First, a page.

MSG is bad for you
November 30, 2011
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MSG, or monosodium glutamate, is an amino acid that was originally isolated from seaweed. It was found to provide a flavor that was neither sweet, salty, sour, or bitter (the 4 traditional basic tastes). This savory taste, called umami, is not really a flavor in itself. Rather, MSG makes food taste better—it is a flavor enhancer. It rapidly gained popularity as an additive in many restaurant and processed foods.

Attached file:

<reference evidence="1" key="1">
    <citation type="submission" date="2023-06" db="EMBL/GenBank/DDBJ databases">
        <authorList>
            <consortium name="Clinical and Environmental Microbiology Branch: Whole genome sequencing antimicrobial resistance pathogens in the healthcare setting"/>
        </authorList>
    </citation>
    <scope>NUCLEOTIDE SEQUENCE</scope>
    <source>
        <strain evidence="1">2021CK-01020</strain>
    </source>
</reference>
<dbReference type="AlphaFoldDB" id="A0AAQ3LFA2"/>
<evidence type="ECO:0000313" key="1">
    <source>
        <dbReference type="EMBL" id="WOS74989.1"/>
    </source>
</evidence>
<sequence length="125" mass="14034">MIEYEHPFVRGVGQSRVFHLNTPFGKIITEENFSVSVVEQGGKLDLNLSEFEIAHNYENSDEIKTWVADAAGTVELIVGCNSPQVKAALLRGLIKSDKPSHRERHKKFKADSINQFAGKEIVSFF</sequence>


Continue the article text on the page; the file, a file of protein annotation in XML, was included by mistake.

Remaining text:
Then came “Chinese restaurant syndrome,” so-called because people would complain of various symptoms (headache, drowsiness, palpitations, and others) after eating at Chinese restaurants, where MSG was a popular additive. Subsequent to this, a raft of scientific studies failed to turn up any shred of evidence for a health effect of MSG, and in fact people who vociferously claimed to be MSG-sensitive have proven unable, in double-blind studies, to reliably tell whether food has MSG in it. Plus, there’s the fact that many cheeses, seaweed, and tomato paste, among other foods, have high levels of glutamate and no one gets a “syndrome” from them. So, stop worrying about MSG and enjoy your lo mein!